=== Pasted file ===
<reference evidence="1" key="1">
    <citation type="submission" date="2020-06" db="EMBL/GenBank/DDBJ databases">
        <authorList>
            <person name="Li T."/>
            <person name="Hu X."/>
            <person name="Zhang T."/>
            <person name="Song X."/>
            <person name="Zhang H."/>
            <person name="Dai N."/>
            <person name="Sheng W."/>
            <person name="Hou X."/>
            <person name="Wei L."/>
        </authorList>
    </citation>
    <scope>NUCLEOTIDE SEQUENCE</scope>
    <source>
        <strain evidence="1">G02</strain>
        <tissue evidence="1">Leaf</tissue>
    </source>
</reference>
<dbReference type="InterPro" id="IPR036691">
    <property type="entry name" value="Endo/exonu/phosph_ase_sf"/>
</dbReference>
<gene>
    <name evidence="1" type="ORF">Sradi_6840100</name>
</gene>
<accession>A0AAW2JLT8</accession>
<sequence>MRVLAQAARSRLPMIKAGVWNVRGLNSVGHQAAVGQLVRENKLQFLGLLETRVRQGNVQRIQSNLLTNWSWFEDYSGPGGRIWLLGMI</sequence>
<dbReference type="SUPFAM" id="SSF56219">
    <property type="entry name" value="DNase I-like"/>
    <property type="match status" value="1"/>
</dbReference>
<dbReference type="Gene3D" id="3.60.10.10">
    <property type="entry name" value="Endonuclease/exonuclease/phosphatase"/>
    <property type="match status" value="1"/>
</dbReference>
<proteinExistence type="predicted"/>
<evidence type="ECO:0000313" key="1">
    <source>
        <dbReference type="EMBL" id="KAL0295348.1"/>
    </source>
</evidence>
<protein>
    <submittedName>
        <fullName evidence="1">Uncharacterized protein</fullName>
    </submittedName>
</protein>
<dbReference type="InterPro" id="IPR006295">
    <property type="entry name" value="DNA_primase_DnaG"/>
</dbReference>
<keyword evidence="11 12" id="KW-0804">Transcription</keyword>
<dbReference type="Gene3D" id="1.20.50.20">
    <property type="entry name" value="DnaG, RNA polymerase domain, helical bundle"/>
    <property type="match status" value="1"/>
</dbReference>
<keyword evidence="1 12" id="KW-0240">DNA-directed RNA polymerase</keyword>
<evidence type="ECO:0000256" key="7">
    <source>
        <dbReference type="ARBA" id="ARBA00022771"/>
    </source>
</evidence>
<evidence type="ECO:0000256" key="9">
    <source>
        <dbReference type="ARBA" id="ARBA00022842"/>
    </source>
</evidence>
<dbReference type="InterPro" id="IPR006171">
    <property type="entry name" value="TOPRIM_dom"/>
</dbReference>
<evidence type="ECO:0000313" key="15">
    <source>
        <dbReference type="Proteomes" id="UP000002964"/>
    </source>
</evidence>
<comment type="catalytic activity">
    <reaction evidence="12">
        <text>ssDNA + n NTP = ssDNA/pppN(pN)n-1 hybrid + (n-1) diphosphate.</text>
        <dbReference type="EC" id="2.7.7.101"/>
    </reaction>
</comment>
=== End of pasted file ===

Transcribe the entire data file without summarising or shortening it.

<reference evidence="1" key="1">
    <citation type="submission" date="2020-06" db="EMBL/GenBank/DDBJ databases">
        <authorList>
            <person name="Li T."/>
            <person name="Hu X."/>
            <person name="Zhang T."/>
            <person name="Song X."/>
            <person name="Zhang H."/>
            <person name="Dai N."/>
            <person name="Sheng W."/>
            <person name="Hou X."/>
            <person name="Wei L."/>
        </authorList>
    </citation>
    <scope>NUCLEOTIDE SEQUENCE</scope>
    <source>
        <strain evidence="1">G02</strain>
        <tissue evidence="1">Leaf</tissue>
    </source>
</reference>
<dbReference type="InterPro" id="IPR036691">
    <property type="entry name" value="Endo/exonu/phosph_ase_sf"/>
</dbReference>
<gene>
    <name evidence="1" type="ORF">Sradi_6840100</name>
</gene>
<accession>A0AAW2JLT8</accession>
<sequence>MRVLAQAARSRLPMIKAGVWNVRGLNSVGHQAAVGQLVRENKLQFLGLLETRVRQGNVQRIQSNLLTNWSWFEDYSGPGGRIWLLGMI</sequence>
<dbReference type="SUPFAM" id="SSF56219">
    <property type="entry name" value="DNase I-like"/>
    <property type="match status" value="1"/>
</dbReference>
<dbReference type="Gene3D" id="3.60.10.10">
    <property type="entry name" value="Endonuclease/exonuclease/phosphatase"/>
    <property type="match status" value="1"/>
</dbReference>
<proteinExistence type="predicted"/>
<evidence type="ECO:0000313" key="1">
    <source>
        <dbReference type="EMBL" id="KAL0295348.1"/>
    </source>
</evidence>
<protein>
    <submittedName>
        <fullName evidence="1">Uncharacterized protein</fullName>
    </submittedName>
</protein>
<dbReference type="InterPro" id="IPR006295">
    <property type="entry name" value="DNA_primase_DnaG"/>
</dbReference>
<keyword evidence="11 12" id="KW-0804">Transcription</keyword>
<dbReference type="Gene3D" id="1.20.50.20">
    <property type="entry name" value="DnaG, RNA polymerase domain, helical bundle"/>
    <property type="match status" value="1"/>
</dbReference>
<keyword evidence="1 12" id="KW-0240">DNA-directed RNA polymerase</keyword>
<evidence type="ECO:0000256" key="7">
    <source>
        <dbReference type="ARBA" id="ARBA00022771"/>
    </source>
</evidence>
<evidence type="ECO:0000256" key="9">
    <source>
        <dbReference type="ARBA" id="ARBA00022842"/>
    </source>
</evidence>
<dbReference type="InterPro" id="IPR006171">
    <property type="entry name" value="TOPRIM_dom"/>
</dbReference>
<evidence type="ECO:0000313" key="15">
    <source>
        <dbReference type="Proteomes" id="UP000002964"/>
    </source>
</evidence>
<comment type="catalytic activity">
    <reaction evidence="12">
        <text>ssDNA + n NTP = ssDNA/pppN(pN)n-1 hybrid + (n-1) diphosphate.</text>
        <dbReference type="EC" id="2.7.7.101"/>
    </reaction>
</comment>